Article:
“So, have you changed your mind about not wanting a baby brother?” Mr. Harrison asked.

“No,” Autumn replied, staring out the window at the cars passing by.

“Why not?”

“Because I want a baby sister and that’s that,” Autumn said, grabbing her travel bag and taking out a pad of paper. She opened it to a fresh sheet of paper, and, pulling a pen out from behind her ear, she settled back in her seat and started to sketch.

“Don’t you want the family name to be carried on?”

“You could adopt-if this one isn’t a boy, or you could always try to have more kids.”

“What if it is a boy?”

“I’ll lock myself in my room and you’ll never see me for the rest of my life.”

“Autumn?” her mother asked, twisting to look at her daughter.

Autumn looked up, her face and eyes perfectly serious. “What?”

“You’re joking, aren’t you?”

“Why would I be joking?”

Mr. Harrison looked at Autumn by way of the rearview mirror and raised his eyebrow. “Because you’d die in your room before a month had passed.”

Autumn hid herself behind her sketchpad again. “I have friends who can and will bring me food.”

“We’ll unlock the door.”

“I have a combination lock on it that I can activate when the need arises, and only I know the code.”

“We’ll climb through the window, then.”

“I’ll put up a security camera and whoever comes to the window will be allowed to look in only if I say so, and you won’t be allowed to come close to me. I’ll also keep it locked unless someone I know and want to see comes along.

“Forget it, Jared. You’ll never be able to convince her to come out.” Mrs. Harrison put a hand gently on her husband’s arm. “Leave her alone. She’ll change her mind eventually.”

Autumn put down her sketchpad. “Well, I was kidding, Mom and Dad. I would really like a little sister, but just like you, Mom, I will take whatever God decides to give us, be it a boy or girl.”

“Autumn?”

“Huh? What?” Autumn sat up and opened her eyes. “Was I asleep?”

“Yes, you drifted off soon after our…conversation,” her mother replied, handing a chicken salad sandwich back to her. “It’s lunchtime. You can have an apple and some cookies when you’re done this.”

Autumn downed her lunch with great alacrity, not having eaten since seven thirty that morning.

“How much longer ‘til we’re home?” she asked.

“About two hours,” her father replied. “Why don’t you read Inkheart? Your mother got it for you, and she wanted you to read it on vacation. You haven’t finished it yet.”

“OK,” Autumn agreed, grabbing her travel bag and pulling out the book.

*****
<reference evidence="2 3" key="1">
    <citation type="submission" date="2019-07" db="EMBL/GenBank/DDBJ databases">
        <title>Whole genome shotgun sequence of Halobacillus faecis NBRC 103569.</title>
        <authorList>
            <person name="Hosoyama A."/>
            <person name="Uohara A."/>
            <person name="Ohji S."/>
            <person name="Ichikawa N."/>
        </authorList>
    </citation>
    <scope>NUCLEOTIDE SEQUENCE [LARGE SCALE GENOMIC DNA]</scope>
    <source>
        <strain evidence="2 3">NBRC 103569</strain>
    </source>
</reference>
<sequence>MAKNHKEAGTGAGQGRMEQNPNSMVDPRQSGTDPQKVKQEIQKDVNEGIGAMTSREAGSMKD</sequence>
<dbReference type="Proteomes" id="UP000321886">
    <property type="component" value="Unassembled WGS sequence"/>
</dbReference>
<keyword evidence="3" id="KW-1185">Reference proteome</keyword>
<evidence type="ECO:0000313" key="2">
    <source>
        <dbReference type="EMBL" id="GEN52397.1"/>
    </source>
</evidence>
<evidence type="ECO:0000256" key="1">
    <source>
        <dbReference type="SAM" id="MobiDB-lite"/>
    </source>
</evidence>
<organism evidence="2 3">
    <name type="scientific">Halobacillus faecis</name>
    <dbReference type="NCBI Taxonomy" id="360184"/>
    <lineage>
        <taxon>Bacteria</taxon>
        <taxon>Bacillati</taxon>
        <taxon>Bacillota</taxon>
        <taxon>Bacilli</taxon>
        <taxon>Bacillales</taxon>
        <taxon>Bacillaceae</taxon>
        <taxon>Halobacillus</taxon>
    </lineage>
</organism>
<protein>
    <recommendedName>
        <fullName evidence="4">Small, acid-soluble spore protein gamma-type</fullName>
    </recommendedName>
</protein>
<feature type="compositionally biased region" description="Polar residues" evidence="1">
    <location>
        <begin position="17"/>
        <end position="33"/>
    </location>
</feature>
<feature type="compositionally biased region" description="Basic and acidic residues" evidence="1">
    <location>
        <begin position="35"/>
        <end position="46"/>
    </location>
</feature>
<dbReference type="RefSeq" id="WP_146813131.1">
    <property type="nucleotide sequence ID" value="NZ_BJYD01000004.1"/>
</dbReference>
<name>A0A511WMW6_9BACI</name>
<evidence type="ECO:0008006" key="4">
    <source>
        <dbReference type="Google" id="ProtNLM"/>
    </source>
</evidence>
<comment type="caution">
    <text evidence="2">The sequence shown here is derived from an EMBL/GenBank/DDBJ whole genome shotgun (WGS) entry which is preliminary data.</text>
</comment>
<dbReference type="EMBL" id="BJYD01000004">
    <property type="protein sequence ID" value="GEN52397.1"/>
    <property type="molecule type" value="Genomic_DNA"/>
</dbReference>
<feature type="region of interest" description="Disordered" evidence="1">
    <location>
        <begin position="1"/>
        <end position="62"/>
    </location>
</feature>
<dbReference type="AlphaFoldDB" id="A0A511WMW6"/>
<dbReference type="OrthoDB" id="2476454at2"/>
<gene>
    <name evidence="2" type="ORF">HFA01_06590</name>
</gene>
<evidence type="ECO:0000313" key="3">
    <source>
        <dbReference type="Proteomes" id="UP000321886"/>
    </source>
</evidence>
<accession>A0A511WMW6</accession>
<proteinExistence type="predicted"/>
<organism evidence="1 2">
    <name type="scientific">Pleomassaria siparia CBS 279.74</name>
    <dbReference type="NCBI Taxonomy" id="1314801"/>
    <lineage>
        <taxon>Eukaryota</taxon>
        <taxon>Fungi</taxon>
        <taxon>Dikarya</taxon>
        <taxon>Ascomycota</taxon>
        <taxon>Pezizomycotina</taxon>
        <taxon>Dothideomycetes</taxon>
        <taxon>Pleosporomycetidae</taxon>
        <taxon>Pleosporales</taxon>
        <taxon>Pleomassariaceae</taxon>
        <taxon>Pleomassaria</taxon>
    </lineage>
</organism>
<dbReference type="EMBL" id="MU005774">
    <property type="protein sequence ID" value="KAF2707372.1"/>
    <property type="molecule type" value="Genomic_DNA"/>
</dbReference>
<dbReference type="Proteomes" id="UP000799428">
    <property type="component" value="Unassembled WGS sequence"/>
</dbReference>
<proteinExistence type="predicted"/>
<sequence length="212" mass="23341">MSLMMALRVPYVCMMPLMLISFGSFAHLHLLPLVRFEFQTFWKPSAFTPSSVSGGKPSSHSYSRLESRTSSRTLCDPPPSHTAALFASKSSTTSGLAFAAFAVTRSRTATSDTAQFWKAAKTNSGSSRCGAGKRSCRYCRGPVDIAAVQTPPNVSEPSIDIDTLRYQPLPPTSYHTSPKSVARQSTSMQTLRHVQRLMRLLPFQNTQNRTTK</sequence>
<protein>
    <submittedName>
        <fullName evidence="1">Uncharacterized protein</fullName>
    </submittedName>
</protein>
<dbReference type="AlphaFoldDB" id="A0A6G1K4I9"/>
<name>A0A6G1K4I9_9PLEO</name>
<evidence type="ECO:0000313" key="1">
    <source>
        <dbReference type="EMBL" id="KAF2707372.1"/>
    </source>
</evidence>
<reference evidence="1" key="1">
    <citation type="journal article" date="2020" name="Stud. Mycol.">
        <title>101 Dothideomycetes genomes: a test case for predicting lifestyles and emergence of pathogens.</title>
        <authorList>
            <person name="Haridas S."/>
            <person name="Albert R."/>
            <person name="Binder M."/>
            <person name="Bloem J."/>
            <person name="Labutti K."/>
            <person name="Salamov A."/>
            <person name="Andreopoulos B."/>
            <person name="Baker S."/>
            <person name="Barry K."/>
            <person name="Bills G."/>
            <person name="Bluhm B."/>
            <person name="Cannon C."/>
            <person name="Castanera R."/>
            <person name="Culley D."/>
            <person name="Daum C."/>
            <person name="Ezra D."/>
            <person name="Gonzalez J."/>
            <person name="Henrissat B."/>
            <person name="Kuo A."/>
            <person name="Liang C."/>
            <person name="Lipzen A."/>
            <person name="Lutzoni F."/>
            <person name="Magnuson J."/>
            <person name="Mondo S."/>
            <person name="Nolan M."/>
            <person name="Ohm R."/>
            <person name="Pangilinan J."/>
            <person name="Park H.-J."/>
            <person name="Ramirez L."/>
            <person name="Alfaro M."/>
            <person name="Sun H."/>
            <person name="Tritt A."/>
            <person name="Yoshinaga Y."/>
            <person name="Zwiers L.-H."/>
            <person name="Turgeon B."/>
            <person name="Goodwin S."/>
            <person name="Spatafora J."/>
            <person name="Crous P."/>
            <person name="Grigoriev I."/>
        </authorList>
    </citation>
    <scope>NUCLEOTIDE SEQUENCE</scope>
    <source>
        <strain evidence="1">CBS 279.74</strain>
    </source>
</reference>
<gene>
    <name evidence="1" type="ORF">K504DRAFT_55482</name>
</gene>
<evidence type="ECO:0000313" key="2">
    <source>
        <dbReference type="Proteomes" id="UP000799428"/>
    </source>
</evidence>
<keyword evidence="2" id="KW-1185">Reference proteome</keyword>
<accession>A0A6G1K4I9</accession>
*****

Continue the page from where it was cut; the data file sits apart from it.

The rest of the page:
The instant their car pulled into the driveway, Autumn leapt out, holding her travel bag tightly. She had already seen her best friend and neighbor, Melody, sitting on their front steps, and was eager to greet her.

“Melody! You’ll never believe it!” she exclaimed as the two girls met in the middle of the front lawn and hugged each other. “I’m going to be a big sister!”

“No way! Autumn, that’s great!” congratulated Melody. “That’s funny, because yesterday, my mom announced that’s she’s expecting, too!”

Autumn’s mouth opened wide. “That’s funny!” she said. “How far along is your mom?”

“About two months,” Melody replied.

“That’s just a month ahead of mine,” Autumn said. “Maybe our siblings will grow up to be best friends!”

“Yeah,” Melody answered. “So, how was your trip?”

“Long,” Autumn said. “We spent hours hiking in the woods, and I wish you’d been there to see all the snakes that I saw!” She grinned. “I saw lots of diamondbacks and copperheads.”

Melody shuddered. “Ugh! You know how much I hate snakes, Autumn!”

Autumn smiled again. “I know. I’m just teasing you.”

“So, are your parents going to find out what your baby is?”

“I hope so. Are your parents going to?”

“Yes, sometime farther along in the pregnancy, around seven months, I think,” Melody replied. “With just me and a younger brother, they want to find out which gender is going to win in our home.”

“Dad and Mom want a boy,” Autumn pointed out. “Dad, because he already has ‘two ladies in the house’.”

“My dad wants a boy too, but he still has Preston, so the boys and girls are even.”

“You’re going to have a girl now,” Autumn laughed.

“Autumn! Come get this cooler please!” Mr. Harrison called.

“I have to go now! See ya later, Melody!” Autumn called as she went back to the family car and Melody headed to her home.